Democrats don’t want Biden. But they probably can’t win without him | John L. Micek
They’re not thrilled the president is seeking a second term. But nor can they come up with a replacement
NATIONAL HARBOR, MARYLAND – SEPTEMBER 08: U.S. President Joe Biden speaks at the Democratic National Committee (DNC) summer meeting at the Gaylord National Resort & Convention Center September 8, 2022 in National Harbor, Maryland. The president, ahead of the November midterm elections, sharpened his attack against Republicans, calling former President Trump and his MAGA supporters a threat to democracy. (Photo by Alex Wong/Getty Images)
Surprising exactly no one, President Joe Biden announced his re-election bid earlier this week, setting up a likely 2024 rematch with former President Donald Trump in a campaign that will …
Sorry. My head hit my keyboard. I dozed off from the utter predictability of it all.
Apparently, I’m not alone. While Biden is well-positioned to win a second term, Democratic voters, far from relishing a campaign that will pit one aged pol against another, are looking for an alternative – any alternative – to Scranton Joe.
And the alternative is … Go ahead. I’m waiting.
Yes, I know, Robert F. Kennedy Jr. the vax-skeptical son of Robert F. Kennedy, and the scion of what remains of an American political dynasty, launched his candidacy in Boston this week, promising to be a truth-teller, and vowing to “end the division” in Washington, according to CNN.
And then the nation shrugged, and went promptly back to wondering who might replace Tucker Carlson on Fox News.
Lest I – or more likely you – forget, author Marianne Williamson, who made an unsuccessful bid for the Democratic nomination in 2020, also is running.
And therein lies the Democrats’ problem as the party heads into a hugely consequential presidential campaign cycle where, once again, the future of the country is on the line.
The only current alternatives to Biden, 80, a candidate from the Silent Generation, are Kennedy, 69, and Williamson, 70, Boomers both, who similarly claim membership in a generation whose time on the nation’s political stage is coming to an end. So unless something changes, only the Detroit Tigers will rival the Democrats for the most depleted farm system.
Republicans have the advantage – at least for now, of choosing from at least two hopefuls, who, while they hail from the Island of Misfit Candidates, won’t need their grandkids’ help sending a text message.
But it remains entirely unclear if former South Carolina Gov. Nikki Haley, 51, or Florida Gov. Ron DeSantis, 44, whose candidacy seems to continue to shrink even before he declares it, has even a fraction of the loyalty among the GOP faithful that Trump commands.
The answer, based on the latest polling numbers, is a hard “no.”
Two-thirds of respondents to a recent NPR/PBS NewsHour/Marist poll said they’d still vote for Trump even if he’s found guilty of a crime. And, given the swirl of legal issues surrounding the former president at the moment, the law of averages suggests that could well end up being the case.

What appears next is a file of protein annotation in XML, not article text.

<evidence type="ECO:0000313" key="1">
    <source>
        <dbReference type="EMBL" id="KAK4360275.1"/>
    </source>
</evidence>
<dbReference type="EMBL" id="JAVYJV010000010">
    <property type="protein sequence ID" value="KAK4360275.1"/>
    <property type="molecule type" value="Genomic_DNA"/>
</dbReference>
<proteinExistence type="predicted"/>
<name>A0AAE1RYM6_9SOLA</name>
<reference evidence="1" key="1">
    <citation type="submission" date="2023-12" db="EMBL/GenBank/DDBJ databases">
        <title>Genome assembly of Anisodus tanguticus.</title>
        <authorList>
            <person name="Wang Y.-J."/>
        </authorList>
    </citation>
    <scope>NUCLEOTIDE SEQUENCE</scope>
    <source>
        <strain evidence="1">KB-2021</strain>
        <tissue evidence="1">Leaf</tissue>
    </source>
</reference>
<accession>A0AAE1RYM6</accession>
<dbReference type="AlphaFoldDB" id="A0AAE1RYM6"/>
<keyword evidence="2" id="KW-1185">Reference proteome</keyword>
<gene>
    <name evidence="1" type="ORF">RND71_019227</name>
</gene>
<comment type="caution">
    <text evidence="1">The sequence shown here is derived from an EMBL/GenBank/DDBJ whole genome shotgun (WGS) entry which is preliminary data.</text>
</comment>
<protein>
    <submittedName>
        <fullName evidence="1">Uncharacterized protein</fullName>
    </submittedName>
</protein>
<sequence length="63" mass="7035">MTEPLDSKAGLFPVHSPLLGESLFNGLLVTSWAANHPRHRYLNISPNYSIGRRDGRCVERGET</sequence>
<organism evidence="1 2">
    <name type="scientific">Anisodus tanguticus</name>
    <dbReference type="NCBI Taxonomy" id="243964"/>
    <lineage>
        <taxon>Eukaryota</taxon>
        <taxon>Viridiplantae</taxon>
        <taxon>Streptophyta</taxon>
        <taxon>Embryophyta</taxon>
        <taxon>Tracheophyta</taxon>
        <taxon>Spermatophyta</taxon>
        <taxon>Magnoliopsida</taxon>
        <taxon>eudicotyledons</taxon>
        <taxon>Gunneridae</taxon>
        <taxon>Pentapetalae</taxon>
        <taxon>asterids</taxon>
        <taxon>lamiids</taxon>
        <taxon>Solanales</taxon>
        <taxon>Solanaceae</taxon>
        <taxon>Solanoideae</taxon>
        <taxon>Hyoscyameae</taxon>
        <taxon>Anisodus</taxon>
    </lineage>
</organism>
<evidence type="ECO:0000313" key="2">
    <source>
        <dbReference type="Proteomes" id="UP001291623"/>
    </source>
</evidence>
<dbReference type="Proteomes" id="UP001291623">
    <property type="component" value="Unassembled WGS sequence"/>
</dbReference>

Meanwhile, 44% of Democrats said in late March that they didn’t want Biden to run for re-election, but still have a favorable view of the incumbent president, according to a national Monmouth University poll, NBC News reported. And more than half, 51%, said they couldn’t name a replacement.
This raises the question, as the Washington Post’s George Will pointed out earlier this week, of whether the nation might now be open to a third option.
That’s is the hope of the No Labels group, Will noted, which says it wants to “ensure Americans have the choice to vote for a presidential ticket that features strong, effective, and honest leaders who will commit to working closely with both parties to find commonsense solutions to America’s biggest problems.”
Which means, probably, that we’re back to Big Two – who will have to do far, far better than they’re doing now to get key voters off the bench.
Recent research shows that Generation Z voters, who played a key role in helping power Democrats to victory in the 2022 midterms, are tired of business-as-usual politics and politicians. And if candidates want to win them, they’re going to have to do better than the usual tired tropes.
“People in my position, pollsters, think about messages to engage with Gen Z. But for them, it’s about values, not messages, and not transactions,” John Della Volpe, the founder and CEO of SocialSphere, and the director of polling at the Harvard Kennedy School Institute of Politics, told the Capital-Star in February. “So there has to be alignment on values. And, honestly, that is the biggest opportunity Democrats have and the biggest challenge that Republicans have.”
Trends also suggest that the Democrats are in the midst of a generational change – with leaders such as U.S. Rep. Summer Lee, D-12th District, and Pennsylvania Gov. Josh Shapiro, being mentioned for more prominent roles on the national stage. That, however, may yet be some years away.
So that means Democrats will be stuck with Biden – who is still preferable to any Republican alternative.
But that also means they’re going to have to fall back on the same kind of strenuous message discipline on such key issues as reproductive rights, gun violence prevention, and book bans that enabled them to stem an anticipated GOP wave in 2022.
Because sometimes, when you can’t have the glam win, you have to content yourself with winning ugly.
But it’s still a win.
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John L. Micek